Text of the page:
Here Comes Jupiter
« Thread started on: Mar 5th, 2016, 11:11am »
NASA's Juno Spacecraft : Close Encounters with Jupiter
On March 8th, 2016 Earth and Jupiter will have a close encounter. The giant planet will be "up all night," soaring almost overhead at midnight and not setting until the sky brightens with the twilight hues of sunrise on March 9th. In July, the Juno mission will give us an even closer look.
Re: Here Comes Jupiter
« Reply #3 on: Jun 21st, 2016, 10:47am »
Juno to enter Jupiter orbit July 4
By Eleanor Imster in Human World | Space | June 21, 2016
Juno will fly closer to Jupiter than any spacecraft yet, into the harshest radiation environment in the solar system.
Artistís concept of NASAís Juno spacecraft making one of its close passes over Jupiter. Image via NASA/JPL-Caltech.
Less than two weeks from now Ė on the evening of July 4, 2016 Ė NASAís solar-powered Juno spacecraft will fire its main engine for 35 minutes, which will place the spacecraft into orbit around Jupiter. Itíll be the first craft to orbit Jupiter since Galileo, which arrived in 1995 and spent eight years in orbit. Itíll fly within 2,900 miles (4,667 km) of the cloud tops of our solar systemís largest planet.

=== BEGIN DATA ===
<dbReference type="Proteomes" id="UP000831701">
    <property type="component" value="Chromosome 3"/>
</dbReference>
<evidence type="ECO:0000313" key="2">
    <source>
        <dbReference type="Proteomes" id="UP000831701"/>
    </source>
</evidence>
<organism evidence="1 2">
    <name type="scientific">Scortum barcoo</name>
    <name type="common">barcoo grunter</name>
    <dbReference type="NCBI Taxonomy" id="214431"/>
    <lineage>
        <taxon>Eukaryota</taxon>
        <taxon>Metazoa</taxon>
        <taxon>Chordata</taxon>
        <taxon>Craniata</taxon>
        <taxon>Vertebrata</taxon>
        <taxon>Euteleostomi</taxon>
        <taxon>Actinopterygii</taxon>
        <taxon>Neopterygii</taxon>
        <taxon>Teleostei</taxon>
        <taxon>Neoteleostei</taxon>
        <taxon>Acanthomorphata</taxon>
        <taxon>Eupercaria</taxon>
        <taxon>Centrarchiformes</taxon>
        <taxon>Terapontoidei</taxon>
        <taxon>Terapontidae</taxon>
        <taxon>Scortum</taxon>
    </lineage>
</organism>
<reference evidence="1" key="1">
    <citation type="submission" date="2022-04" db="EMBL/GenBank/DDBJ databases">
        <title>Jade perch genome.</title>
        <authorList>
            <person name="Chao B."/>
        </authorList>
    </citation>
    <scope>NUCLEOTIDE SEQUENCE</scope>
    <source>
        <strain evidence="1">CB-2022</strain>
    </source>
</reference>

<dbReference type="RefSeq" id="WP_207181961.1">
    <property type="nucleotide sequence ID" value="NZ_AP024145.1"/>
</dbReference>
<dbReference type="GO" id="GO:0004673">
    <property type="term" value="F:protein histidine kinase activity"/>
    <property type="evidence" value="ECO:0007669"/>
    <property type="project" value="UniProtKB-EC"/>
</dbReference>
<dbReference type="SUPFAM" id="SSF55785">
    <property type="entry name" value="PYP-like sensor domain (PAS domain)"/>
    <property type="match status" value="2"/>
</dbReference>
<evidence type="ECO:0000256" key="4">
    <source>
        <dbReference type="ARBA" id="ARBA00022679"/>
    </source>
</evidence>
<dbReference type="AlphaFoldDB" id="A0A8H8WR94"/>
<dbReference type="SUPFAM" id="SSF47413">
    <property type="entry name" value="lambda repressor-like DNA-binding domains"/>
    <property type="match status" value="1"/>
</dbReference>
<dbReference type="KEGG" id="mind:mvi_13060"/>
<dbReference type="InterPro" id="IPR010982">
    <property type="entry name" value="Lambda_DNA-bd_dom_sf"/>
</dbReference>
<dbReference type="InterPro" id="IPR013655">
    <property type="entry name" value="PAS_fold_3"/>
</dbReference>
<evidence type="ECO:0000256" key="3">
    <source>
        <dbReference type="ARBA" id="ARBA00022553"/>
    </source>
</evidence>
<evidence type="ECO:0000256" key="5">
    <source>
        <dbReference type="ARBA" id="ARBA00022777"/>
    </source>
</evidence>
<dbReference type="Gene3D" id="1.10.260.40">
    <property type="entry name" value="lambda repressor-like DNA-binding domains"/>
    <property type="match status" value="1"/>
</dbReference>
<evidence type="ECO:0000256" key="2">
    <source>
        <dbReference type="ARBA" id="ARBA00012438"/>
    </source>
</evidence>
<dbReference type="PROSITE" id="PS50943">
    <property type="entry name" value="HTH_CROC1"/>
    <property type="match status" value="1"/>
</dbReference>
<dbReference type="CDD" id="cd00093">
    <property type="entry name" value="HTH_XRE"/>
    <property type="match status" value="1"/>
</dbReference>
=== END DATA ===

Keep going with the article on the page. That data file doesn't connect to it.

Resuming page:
Juno, an unmanned spacecraft the size of a basketball court, launched on August 5, 2011.
You can follow the Juno mission on Facebook and Twitter. Itís about to get exciting!
Juno has 37 close approaches to Jupiter planned. But, according to NASA scientists, getting this close to Jupiter comes with a price Ė one that will be paid each time Junoís orbit carries it close to the planetís cloud cover. Scott Bolton, Juno principal investigator, said in a statement:
"We are not looking for trouble. We are looking for data. Problem is, at Jupiter, looking for the kind of data Juno is looking for, you have to go in the kind of neighborhoods where you could find trouble pretty quick."
The source of the potential trouble is found inside Jupiter itself. According to the NASA statement:
"Well below the planetís cloud tops is a layer of hydrogen that is under such incredible pressure that it acts as an electrical conductor. Scientists believe that the combination of this metallic hydrogen along with Jupiterís fast rotation Ė one day on Jupiter is only 10 hours long Ė generates a powerful magnetic field that surrounds the planet with electrons, protons and ions traveling at nearly the speed of light."
The endgame for any spacecraft that enters this doughnut-shaped field of high-energy particles is an encounter with the harshest radiation environment in the solar system.
Rick Nybakken is Junoís project manager from NASAís Jet Propulsion Laboratory in Pasadena, California. Nybakken said:
"Over the life of the mission, Juno will be exposed to the equivalent of over 100 million dental X-rays. But, we are ready. We designed an orbit around Jupiter that minimizes exposure to Jupiterís harsh radiation environment. This orbit allows us to survive long enough to obtain the tantalizing science data that we have traveled so far to get."
Junoís orbit resembles a flattened oval. The spacecraft approaches Jupiter over its north pole and quickly drops to an altitude below the planetís radiation belts as it moves toward Jupiterís south pole. Each close flyby of the planet takes about the length of one Earth day.